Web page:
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Submitted on
January 5


25 (who?)

Anorexia Nervosa

Sun Jan 5, 2014, 10:10 AM by A-Lovely-Anxiety:icona-lovely-anxiety:

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“Anorexia isn't about being fat, it's about having fat.”   Caroline Kettlewell, Skin Game


Anorexia nervosa has the highest rate of mortality of any psychological disorder.

The literal meaning of the word “anorexia” is the lack of appetite.  However, people with the eating disorder anorexia nervosa do not, in fact, lose their appetite at all.  Anorexia nervosa is most closely characterized by a person’s extreme reduction of food intake—starving themselves to become thin.  Not only is this a serious health condition, but it’s a severe psychiatric disorder as well.   Those who have been diagnosed with anorexia nervosa have an irrational fear of gaining weight and an unhealthy obsession with having a thin body.  People affected by this disorder commonly see themselves as “too fat,” though they may already be underweight.


I’ll start this off by telling you all that I have personal experience with this topic.  A doctor has never diagnosed me with anorexia nervosa.  I have never been at an extremely low weight, but I have lost an extreme amount of body weight within a small time.  I have always been a bigger kind of kid.  The doctors blame it on my list of many diseases, some of which drastically affect the way my body deals with sugars and carbs.  I’m an active person, and though I’ve never eaten very healthy, I have never eaten that much.  I was a dancer for 13 years, which meant I ate three times a day, just like everyone else, but at much different times.  Sometimes I ate a small lunch when school allowed, then I’d come home and eat dinner at 3:30 or 4 in the afternoon, dance until 9, and when I got home, I would have to eat again.  It got to a point where I stopped eating lunch.  And then I stopped eating dinner.  And then, I just stopped.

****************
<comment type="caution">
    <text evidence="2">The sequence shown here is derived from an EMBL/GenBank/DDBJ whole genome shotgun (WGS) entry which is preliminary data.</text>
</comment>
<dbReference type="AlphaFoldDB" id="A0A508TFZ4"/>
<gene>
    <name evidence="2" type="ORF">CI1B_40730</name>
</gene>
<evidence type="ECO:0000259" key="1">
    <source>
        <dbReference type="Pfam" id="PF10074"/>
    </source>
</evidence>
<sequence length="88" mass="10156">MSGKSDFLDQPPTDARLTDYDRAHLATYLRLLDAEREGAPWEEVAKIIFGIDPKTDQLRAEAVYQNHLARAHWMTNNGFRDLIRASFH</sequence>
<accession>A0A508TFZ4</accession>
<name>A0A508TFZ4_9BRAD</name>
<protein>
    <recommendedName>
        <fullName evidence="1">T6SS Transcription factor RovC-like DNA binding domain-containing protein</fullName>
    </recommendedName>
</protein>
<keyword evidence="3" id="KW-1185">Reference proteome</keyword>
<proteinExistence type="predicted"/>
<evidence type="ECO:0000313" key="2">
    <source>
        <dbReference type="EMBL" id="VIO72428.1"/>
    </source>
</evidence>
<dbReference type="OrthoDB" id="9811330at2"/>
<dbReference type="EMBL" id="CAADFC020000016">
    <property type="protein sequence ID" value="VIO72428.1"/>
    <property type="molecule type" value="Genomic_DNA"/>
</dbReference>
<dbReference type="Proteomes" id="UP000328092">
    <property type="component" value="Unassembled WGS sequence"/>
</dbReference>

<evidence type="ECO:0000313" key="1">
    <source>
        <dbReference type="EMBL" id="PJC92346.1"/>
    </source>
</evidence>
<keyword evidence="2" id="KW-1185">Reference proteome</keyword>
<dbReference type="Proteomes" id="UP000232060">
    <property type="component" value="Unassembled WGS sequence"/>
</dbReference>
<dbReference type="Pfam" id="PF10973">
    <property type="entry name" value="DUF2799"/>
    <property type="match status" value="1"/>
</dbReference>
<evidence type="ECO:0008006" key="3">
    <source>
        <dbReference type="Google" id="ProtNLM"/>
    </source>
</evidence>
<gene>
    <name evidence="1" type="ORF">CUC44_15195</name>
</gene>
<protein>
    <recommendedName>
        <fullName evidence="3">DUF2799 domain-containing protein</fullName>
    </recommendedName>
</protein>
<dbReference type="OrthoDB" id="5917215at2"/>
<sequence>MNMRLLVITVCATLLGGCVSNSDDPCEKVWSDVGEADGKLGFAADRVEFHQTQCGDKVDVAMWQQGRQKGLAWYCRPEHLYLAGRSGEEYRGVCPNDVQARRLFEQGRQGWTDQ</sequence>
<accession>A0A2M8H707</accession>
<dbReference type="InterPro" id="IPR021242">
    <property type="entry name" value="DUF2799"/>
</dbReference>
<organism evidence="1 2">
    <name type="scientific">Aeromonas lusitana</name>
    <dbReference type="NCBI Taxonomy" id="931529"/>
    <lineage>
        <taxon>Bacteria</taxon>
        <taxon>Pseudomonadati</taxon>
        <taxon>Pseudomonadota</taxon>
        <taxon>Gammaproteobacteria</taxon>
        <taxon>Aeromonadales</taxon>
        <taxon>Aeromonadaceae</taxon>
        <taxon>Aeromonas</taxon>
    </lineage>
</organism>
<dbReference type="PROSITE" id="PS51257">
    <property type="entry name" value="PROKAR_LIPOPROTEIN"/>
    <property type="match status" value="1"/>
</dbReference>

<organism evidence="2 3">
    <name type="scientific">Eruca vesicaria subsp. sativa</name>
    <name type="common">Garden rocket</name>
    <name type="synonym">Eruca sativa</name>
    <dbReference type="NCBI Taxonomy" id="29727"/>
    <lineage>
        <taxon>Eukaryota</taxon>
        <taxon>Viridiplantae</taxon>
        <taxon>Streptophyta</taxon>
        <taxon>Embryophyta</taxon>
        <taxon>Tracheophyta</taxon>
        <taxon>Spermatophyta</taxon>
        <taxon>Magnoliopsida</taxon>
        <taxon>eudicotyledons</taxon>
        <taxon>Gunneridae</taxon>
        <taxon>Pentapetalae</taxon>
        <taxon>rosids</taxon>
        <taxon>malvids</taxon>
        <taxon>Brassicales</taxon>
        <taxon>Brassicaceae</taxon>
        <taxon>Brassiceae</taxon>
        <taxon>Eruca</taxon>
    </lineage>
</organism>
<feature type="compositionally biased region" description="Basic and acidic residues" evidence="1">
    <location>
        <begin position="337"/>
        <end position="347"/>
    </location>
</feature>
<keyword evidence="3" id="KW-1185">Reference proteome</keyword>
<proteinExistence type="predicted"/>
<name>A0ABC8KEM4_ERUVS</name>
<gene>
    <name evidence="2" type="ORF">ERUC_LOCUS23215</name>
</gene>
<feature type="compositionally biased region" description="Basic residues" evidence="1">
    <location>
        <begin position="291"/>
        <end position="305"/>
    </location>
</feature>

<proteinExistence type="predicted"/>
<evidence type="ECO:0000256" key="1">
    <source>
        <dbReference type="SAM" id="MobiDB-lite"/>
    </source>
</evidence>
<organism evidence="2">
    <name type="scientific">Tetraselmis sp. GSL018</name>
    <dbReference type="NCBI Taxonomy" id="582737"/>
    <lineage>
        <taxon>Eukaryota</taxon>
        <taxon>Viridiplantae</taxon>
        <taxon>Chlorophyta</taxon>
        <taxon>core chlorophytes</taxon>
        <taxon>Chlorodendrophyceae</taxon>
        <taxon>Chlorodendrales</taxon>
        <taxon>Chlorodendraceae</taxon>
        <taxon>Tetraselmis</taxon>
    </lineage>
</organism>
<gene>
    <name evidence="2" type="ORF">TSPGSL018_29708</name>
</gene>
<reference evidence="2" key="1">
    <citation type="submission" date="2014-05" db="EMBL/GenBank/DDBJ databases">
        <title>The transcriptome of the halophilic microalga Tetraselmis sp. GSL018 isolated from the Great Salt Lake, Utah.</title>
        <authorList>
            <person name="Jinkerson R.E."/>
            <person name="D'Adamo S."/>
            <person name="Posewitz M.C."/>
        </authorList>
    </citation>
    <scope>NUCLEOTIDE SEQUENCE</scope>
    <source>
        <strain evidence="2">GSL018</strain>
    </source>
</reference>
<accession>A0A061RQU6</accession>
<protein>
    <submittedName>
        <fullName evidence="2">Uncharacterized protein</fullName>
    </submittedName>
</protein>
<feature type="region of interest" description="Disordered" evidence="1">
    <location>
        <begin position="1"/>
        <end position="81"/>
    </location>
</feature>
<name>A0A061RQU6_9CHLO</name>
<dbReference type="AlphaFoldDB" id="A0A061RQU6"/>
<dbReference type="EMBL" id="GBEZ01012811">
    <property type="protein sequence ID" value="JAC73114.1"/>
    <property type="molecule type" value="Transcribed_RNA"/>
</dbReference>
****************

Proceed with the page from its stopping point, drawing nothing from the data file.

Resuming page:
And while I still struggle with my own demons today, and while I know that recovery is hard, I’m here to help those who need it.


“Recovery feels like shit. It didn't feel like I was doing something good; it felt like I was giving up. It feels like having to learn how to walk all over again.”  Portia de Rossi


Signs and Symptoms


The most obvious signs of anorexia nervosa are the rapid loss of weight and extreme dieting.  However, most people with an eating disorder have certain rituals they partake in, and anorexia nervosa is no stranger to those.  Most of the sufferers obsess constantly with calories or the fat content in foods.  Some obsess over low-carb or low-calorie recipes, cooking them, but not eating them.  They may cut their food into tiny pieces, refuse to eat around others, or even hide their food to throw it away later.  Some of the physical signs of anorexia nervosa, besides being dangerously thin or underweight, would be the growth of fine hair upon the face and the body, hair thinning and hair loss, fatigue, and the yellowing of skin color.